Hassan Basarally 806007430 LITS 1201

NAME: Hassan Basarally I.D.: 806007430 Faculty: Humanities and Education Semester: 2 Academic Year: 2006-2007 Course Code: LITS 1201 Course Title: Elements of Drama Assignment Title: The true value of drama lies in the fact that it communicates universal truths. Discuss this notion by reference to two plays studied on this course. Date of Submission: 21/03/07

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Hassan Basarally 806007430 LITS 1201

Drama possesses realities that are identifiable in everyday life. These realities or universal truths are occurrences in life that repeats itself wherever people are regardless of time, place, ethnicity or any other possible demarcation within humanity. According to Aristotle tragedy is the highest form of drama and universal truths pervade two tragedies, John Milton Synge’s Riders to the Sea and Oedipus Rex by Sophocles.1 Riders to the Sea and Oedipus Rex contain several universal truths, among them fate, death, discovery, hope, efficacy of divine prophecy and fallibility allowing the drama to be a representation of reality. Fate, destiny or will of the Divine propels people to work to achieve their goals despite obstacles as their success might be pre ordained, it also gives solace that failure is not necessarily due to ones inadequacies but subject to a higher plan. Oedipus Rex is considered a “tragedy of fate” (Knox 131). This is because fate is the single source of the majority of action in the play. Fate is inescapable and Oedipus is the perfect example. It is preordained by the oracle that he would commit parricide and incest. He is sent to be killed by his parents but spared by the gentle shepherd. He hears the prophecy in adolescence and runs from committing the act against those he believed to be his true parents. It is from here that he fulfills the prophecy. It is understood that the will of God or the gods in the case of Oedipus will take place without hindrance. The nature of fate is exposed through Oedipus as by ignorance he fulfills his destiny. As for the gods, “Oedipus is their victim . . . he fulfills it in ignorance of what he is doing, but he must fulfill it” (Bowra 167). However though fate is inescapable one still has a degree of free will that when discharged honorably transforms a victim to a tragic hero. This is evident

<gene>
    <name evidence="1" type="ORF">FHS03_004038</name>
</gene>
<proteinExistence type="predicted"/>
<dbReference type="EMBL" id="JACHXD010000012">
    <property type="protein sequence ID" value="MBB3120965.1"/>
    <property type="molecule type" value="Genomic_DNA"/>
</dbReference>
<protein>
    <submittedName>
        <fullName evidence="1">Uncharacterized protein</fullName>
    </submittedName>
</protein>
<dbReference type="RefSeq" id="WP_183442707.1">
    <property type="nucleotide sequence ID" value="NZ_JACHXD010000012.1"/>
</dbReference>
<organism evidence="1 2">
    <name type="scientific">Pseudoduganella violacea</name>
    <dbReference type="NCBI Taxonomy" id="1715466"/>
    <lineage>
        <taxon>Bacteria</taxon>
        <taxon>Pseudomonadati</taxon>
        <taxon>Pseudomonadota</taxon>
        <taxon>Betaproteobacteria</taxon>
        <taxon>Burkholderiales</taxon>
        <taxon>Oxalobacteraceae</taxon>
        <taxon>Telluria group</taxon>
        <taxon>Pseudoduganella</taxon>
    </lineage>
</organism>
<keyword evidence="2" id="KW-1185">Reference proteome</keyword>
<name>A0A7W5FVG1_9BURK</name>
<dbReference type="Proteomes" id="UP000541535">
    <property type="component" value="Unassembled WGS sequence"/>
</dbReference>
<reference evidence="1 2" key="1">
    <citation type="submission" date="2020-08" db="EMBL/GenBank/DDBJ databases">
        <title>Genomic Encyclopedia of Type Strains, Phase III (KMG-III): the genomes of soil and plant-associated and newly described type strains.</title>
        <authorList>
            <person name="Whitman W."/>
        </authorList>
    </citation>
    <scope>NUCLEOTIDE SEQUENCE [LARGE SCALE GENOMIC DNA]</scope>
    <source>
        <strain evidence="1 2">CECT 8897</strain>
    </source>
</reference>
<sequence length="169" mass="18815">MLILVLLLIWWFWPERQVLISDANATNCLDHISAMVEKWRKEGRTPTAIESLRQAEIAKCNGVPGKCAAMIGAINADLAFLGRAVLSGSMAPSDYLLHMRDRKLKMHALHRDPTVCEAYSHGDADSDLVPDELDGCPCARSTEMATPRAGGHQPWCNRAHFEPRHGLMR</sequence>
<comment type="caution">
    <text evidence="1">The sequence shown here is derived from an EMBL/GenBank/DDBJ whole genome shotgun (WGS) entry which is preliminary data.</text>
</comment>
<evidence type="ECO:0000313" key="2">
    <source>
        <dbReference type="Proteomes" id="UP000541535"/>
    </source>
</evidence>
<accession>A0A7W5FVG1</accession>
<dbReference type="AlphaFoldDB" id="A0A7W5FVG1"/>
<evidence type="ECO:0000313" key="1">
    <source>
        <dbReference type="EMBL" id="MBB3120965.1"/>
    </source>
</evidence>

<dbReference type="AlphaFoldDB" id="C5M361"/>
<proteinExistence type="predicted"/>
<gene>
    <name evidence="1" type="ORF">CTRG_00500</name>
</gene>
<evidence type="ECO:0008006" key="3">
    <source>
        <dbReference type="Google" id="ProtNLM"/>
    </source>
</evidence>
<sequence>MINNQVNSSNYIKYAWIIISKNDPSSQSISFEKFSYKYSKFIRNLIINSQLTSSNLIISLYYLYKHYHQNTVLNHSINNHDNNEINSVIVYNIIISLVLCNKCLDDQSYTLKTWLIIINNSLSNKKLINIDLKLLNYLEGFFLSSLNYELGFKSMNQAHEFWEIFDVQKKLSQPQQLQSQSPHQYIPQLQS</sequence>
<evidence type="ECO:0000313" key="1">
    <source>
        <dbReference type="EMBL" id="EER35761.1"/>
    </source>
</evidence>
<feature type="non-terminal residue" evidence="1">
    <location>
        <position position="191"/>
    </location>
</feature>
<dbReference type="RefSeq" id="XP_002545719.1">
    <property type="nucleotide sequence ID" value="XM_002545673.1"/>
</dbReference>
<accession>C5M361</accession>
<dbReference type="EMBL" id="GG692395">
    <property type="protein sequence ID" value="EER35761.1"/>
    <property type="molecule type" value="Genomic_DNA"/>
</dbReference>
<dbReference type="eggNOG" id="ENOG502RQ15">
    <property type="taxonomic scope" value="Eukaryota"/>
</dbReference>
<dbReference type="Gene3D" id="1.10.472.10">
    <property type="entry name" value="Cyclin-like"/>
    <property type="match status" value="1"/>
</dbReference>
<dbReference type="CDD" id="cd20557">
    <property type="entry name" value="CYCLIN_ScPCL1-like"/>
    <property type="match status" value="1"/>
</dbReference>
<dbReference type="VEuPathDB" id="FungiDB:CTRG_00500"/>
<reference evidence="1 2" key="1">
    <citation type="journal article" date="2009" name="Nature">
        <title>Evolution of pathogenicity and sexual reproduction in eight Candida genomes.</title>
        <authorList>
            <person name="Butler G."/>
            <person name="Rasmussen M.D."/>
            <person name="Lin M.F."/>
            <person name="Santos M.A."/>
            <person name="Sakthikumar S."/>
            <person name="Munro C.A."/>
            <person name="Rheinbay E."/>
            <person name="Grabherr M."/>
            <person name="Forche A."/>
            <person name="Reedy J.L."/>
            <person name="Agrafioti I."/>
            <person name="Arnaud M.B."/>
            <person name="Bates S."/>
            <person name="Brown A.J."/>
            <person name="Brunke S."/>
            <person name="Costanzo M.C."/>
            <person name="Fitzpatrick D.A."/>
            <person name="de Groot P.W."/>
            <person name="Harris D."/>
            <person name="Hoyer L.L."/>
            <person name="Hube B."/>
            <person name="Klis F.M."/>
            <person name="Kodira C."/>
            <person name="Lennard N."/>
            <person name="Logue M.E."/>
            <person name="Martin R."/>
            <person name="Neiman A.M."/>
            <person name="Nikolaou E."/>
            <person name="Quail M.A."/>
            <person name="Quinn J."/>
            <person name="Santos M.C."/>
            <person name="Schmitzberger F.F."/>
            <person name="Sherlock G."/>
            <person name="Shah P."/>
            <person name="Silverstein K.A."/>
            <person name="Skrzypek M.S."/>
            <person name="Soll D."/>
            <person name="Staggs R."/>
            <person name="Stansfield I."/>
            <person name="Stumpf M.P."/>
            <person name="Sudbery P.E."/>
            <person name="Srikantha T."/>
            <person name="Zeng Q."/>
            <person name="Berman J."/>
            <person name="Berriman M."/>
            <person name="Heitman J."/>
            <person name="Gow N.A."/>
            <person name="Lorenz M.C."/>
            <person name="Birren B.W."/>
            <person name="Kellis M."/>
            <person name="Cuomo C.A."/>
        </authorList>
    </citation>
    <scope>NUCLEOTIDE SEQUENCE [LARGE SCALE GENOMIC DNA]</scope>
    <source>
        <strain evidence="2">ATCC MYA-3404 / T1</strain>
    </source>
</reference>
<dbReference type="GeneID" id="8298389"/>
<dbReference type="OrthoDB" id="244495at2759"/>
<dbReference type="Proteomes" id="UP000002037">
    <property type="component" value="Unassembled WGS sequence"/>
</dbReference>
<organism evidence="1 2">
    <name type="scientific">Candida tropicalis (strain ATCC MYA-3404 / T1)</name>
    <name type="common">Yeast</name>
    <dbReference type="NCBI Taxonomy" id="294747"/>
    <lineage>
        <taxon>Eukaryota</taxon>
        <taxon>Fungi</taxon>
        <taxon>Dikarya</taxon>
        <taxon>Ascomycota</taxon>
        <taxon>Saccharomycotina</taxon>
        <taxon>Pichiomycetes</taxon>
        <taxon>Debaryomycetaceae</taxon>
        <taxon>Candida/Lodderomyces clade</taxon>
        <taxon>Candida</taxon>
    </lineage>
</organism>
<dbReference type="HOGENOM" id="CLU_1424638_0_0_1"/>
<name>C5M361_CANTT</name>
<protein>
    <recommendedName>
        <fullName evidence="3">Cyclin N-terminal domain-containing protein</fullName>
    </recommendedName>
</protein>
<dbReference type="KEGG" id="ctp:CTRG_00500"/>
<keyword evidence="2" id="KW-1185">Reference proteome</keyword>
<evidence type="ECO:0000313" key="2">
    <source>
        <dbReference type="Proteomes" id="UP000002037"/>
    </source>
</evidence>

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The Poetics (v)